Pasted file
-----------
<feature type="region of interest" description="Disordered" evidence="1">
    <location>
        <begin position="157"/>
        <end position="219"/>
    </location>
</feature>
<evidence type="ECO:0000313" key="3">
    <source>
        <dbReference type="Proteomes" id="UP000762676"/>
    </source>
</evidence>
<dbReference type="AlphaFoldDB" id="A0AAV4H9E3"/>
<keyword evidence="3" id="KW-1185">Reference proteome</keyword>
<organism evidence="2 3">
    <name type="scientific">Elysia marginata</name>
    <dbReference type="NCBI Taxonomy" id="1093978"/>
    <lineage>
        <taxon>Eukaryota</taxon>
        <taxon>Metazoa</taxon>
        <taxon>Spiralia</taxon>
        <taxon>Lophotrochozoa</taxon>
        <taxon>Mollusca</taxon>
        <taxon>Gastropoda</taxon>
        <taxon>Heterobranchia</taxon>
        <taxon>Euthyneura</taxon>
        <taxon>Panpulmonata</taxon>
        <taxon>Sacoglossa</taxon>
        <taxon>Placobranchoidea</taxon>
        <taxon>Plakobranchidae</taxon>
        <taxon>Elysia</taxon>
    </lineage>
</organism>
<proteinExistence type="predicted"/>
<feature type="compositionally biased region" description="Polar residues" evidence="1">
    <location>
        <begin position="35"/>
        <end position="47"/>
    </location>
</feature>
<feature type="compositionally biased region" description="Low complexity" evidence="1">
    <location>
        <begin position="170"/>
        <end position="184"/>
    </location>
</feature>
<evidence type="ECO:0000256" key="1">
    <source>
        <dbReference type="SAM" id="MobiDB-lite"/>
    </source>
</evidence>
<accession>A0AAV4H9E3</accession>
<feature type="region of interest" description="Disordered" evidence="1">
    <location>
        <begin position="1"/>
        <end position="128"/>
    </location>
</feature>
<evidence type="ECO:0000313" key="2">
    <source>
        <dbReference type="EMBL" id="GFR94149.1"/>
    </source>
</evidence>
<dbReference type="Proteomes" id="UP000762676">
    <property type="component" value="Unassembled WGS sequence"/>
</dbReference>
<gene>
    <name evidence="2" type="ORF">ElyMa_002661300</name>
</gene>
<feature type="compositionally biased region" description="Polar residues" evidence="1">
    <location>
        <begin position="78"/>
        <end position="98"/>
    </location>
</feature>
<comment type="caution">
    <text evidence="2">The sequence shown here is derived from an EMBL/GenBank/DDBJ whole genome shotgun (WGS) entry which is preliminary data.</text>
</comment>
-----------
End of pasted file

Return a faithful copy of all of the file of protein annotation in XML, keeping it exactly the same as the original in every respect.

<feature type="region of interest" description="Disordered" evidence="1">
    <location>
        <begin position="157"/>
        <end position="219"/>
    </location>
</feature>
<evidence type="ECO:0000313" key="3">
    <source>
        <dbReference type="Proteomes" id="UP000762676"/>
    </source>
</evidence>
<dbReference type="AlphaFoldDB" id="A0AAV4H9E3"/>
<keyword evidence="3" id="KW-1185">Reference proteome</keyword>
<organism evidence="2 3">
    <name type="scientific">Elysia marginata</name>
    <dbReference type="NCBI Taxonomy" id="1093978"/>
    <lineage>
        <taxon>Eukaryota</taxon>
        <taxon>Metazoa</taxon>
        <taxon>Spiralia</taxon>
        <taxon>Lophotrochozoa</taxon>
        <taxon>Mollusca</taxon>
        <taxon>Gastropoda</taxon>
        <taxon>Heterobranchia</taxon>
        <taxon>Euthyneura</taxon>
        <taxon>Panpulmonata</taxon>
        <taxon>Sacoglossa</taxon>
        <taxon>Placobranchoidea</taxon>
        <taxon>Plakobranchidae</taxon>
        <taxon>Elysia</taxon>
    </lineage>
</organism>
<proteinExistence type="predicted"/>
<feature type="compositionally biased region" description="Polar residues" evidence="1">
    <location>
        <begin position="35"/>
        <end position="47"/>
    </location>
</feature>
<feature type="compositionally biased region" description="Low complexity" evidence="1">
    <location>
        <begin position="170"/>
        <end position="184"/>
    </location>
</feature>
<evidence type="ECO:0000256" key="1">
    <source>
        <dbReference type="SAM" id="MobiDB-lite"/>
    </source>
</evidence>
<accession>A0AAV4H9E3</accession>
<feature type="region of interest" description="Disordered" evidence="1">
    <location>
        <begin position="1"/>
        <end position="128"/>
    </location>
</feature>
<evidence type="ECO:0000313" key="2">
    <source>
        <dbReference type="EMBL" id="GFR94149.1"/>
    </source>
</evidence>
<dbReference type="Proteomes" id="UP000762676">
    <property type="component" value="Unassembled WGS sequence"/>
</dbReference>
<gene>
    <name evidence="2" type="ORF">ElyMa_002661300</name>
</gene>
<feature type="compositionally biased region" description="Polar residues" evidence="1">
    <location>
        <begin position="78"/>
        <end position="98"/>
    </location>
</feature>
<comment type="caution">
    <text evidence="2">The sequence shown here is derived from an EMBL/GenBank/DDBJ whole genome shotgun (WGS) entry which is preliminary data.</text>
</comment>